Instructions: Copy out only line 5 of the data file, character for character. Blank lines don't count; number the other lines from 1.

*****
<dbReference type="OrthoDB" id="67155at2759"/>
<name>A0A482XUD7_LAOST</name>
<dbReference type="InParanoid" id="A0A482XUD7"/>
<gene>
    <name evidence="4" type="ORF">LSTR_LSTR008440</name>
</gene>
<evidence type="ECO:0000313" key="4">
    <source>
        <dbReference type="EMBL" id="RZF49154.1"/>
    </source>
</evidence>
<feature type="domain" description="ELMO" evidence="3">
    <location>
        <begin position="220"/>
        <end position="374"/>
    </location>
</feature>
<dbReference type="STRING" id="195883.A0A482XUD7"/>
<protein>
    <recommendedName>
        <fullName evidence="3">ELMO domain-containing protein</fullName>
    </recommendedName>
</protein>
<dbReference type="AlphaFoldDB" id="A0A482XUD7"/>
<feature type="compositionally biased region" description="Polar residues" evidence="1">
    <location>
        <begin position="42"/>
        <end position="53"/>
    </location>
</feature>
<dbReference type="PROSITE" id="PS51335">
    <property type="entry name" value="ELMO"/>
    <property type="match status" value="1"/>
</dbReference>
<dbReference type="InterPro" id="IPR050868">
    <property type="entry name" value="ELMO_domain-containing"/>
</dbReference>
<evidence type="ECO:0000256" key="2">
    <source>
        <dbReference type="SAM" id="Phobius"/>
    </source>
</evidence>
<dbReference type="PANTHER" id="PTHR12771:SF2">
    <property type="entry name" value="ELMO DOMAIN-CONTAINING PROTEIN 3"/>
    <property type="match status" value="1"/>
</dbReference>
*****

    <name evidence="4" type="ORF">LSTR_LSTR008440</name>